Typical Travis homeowner to pay $32 more under new county budget


Travis County Commissioners Court approves a $1.04 billion budget.

Tax rate of 36.90 cents per $100 of taxable value is lower than last year’s rate of 38.38 cents.

But rising property values will still mean most tax bills will be higher.

The average Travis County homeowner will pay about $32 more in county taxes than last year.

Travis County commissioners on Tuesday approved a $1.04 billion budget and a tax rate of 36.90 cents per $100 of taxable value.

While that’s lower than last year’s rate of 38.38 cents, it’s higher than the 35.68-cent tax rate that the county would need to charge to raise the same amount of money as this past year, once rising property values are factored in.

For the owner of the average $305,173 home, the rate approved Tuesday will translate to a tax bill of about $1,126.09, up from last year’s bill of $1,094.41.

County Judge Sarah Eckhardt said Tuesday that she was “very pleased” with the approved budget and tax rate, which the Commissioners Court approved unanimously.

“Since 2014, the real tax burden on the average taxpayer has only risen by less than 3 percent,” Eckhardt said. “(The budget) has grown appropriately with our population growth, and we are being prudent with the resources.”

NEXT UP: Travis voters to decide in November on $185 million bond package for parks, roads, drainage

The county budget includes a general fund of $749 million, up 6.8 percent from last year’s $701 million. The budget also includes $93 million in debt service for debt that’s already been issued.

The spending plan includes about $2.2 million for the county clerk for upcoming elections, about $1.8 million for jail inmate services, including supplies and staff, and about $1 million for Balcones Canyonland preservation, plus capital improvement projects.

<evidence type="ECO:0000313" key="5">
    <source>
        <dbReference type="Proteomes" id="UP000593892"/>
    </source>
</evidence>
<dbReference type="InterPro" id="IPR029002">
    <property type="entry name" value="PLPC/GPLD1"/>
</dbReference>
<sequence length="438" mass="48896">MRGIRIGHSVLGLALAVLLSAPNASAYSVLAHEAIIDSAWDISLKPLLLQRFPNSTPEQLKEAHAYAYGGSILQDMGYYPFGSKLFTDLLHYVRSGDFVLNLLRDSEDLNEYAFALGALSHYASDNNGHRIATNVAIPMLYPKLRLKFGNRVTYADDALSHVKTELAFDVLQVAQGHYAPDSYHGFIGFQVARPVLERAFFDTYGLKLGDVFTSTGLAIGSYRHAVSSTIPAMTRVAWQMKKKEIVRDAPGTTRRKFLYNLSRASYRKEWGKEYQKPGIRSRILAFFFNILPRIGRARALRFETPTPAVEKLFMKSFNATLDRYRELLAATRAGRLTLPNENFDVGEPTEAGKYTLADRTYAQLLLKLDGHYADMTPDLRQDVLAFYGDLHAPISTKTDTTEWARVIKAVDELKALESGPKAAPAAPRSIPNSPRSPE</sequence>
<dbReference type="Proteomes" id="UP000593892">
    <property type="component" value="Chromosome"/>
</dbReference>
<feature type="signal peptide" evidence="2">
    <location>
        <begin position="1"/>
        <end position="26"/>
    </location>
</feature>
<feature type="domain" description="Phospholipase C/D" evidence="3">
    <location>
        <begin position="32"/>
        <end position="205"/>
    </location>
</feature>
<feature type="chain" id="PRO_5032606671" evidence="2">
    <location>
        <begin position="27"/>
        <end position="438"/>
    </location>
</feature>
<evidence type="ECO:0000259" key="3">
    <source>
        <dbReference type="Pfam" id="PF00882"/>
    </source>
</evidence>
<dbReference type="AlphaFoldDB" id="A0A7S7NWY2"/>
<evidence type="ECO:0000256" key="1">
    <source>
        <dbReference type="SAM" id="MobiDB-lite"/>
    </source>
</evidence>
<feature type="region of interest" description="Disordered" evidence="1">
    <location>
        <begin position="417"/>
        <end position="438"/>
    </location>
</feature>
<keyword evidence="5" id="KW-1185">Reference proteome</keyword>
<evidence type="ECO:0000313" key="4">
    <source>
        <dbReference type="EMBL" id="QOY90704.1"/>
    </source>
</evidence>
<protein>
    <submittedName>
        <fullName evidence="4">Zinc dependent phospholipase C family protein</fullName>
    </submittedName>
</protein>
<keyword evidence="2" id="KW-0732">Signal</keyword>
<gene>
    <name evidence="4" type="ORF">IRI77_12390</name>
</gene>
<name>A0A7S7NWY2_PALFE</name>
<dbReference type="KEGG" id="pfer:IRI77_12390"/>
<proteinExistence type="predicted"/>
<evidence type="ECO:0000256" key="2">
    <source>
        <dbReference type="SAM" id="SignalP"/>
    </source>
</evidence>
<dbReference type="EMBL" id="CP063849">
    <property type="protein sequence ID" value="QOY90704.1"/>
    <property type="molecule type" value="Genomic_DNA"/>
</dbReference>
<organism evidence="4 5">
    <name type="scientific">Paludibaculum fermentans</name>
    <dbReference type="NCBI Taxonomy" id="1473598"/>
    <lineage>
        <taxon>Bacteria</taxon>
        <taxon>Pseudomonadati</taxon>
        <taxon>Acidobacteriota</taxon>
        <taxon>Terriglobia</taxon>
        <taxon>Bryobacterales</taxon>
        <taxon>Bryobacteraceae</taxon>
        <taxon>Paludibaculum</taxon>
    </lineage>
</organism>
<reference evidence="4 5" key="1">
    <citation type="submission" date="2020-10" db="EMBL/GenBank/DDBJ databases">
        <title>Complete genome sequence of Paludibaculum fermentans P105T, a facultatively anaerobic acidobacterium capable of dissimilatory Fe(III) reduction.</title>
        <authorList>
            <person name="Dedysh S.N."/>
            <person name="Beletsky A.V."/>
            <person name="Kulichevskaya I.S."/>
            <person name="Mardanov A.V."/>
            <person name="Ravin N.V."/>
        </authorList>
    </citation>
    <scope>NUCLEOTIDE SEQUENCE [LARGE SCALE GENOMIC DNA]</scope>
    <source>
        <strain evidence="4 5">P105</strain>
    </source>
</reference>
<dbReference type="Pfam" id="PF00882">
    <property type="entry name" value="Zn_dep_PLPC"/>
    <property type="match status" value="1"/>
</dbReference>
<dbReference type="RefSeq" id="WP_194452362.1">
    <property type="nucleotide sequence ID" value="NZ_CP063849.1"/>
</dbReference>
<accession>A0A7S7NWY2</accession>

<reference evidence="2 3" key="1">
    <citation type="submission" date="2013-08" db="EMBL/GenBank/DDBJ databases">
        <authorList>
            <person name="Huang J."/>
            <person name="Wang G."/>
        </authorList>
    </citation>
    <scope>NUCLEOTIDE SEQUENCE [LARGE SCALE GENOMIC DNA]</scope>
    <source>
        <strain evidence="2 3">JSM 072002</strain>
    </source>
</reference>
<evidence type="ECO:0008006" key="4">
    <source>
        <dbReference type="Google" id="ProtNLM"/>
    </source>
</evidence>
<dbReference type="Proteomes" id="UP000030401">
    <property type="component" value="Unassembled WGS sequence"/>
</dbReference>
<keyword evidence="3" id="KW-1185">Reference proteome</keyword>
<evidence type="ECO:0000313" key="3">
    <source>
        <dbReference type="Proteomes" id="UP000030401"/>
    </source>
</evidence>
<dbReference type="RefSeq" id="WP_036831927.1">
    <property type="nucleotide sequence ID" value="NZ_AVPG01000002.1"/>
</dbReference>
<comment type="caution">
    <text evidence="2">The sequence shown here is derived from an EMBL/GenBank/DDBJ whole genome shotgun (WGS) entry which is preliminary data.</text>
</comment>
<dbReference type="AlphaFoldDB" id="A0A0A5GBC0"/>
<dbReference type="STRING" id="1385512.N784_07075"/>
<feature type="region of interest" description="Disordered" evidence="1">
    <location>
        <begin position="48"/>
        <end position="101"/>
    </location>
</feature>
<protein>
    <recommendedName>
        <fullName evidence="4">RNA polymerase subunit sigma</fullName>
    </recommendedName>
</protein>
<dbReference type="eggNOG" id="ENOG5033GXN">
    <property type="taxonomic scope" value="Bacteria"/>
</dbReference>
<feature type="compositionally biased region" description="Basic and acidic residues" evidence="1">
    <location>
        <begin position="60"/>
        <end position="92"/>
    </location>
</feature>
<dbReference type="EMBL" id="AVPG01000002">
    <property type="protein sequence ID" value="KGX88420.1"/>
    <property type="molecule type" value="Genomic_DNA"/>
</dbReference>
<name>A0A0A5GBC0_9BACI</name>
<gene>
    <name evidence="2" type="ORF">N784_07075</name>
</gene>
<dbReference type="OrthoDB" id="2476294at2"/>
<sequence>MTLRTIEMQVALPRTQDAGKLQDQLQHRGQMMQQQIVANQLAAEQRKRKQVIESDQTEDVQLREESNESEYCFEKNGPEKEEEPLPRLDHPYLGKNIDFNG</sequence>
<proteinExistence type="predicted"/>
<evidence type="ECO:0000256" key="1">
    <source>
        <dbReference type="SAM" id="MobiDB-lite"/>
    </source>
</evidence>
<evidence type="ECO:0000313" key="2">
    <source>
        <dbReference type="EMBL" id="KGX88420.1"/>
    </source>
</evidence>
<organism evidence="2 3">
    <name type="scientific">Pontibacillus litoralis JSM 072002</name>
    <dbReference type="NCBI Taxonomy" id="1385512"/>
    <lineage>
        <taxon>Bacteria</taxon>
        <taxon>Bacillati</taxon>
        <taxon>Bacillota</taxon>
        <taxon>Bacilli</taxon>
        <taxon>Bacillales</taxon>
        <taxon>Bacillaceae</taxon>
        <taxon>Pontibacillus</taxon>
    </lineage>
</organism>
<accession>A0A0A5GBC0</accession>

Capital improvement projects include $3.6 million to add a second story to the Travis County Tax Office building at 5501 Airport Blvd. and expand the office, $2.2 million for annual road maintenance and construction, $1.7 million for correctional building maintenance at Del Valle, and $1 million to replace radios in the county’s emergency services department.

About $56.7 million is set to be issued with certificates of obligation, or bonds that don’t require voter approval.

The county could be borrowing more in the near future if voters in November approve a $185 million bond package for parks, roads and drainage projects. If the bond package passes, officials have said it will cost the average taxable homestead about $24 a year once all the debt is issued in 2023.

One project to be funded by $18.8 million in certificates of obligation in this year’s budget is the initial construction phase of the former federal courthouse, which the county acquired from the federal government in December to use for a probate court expansion.

Another project, $6.6 million for the design and construction preparation for a new facility for women at the Travis County Correctional Complex, drew concerns from several criminal justice system reform advocates.

County officials said the current facility lacks space and cannot meet the growing numbers of female inmates, including those needing extra security and those with medical and mental health needs.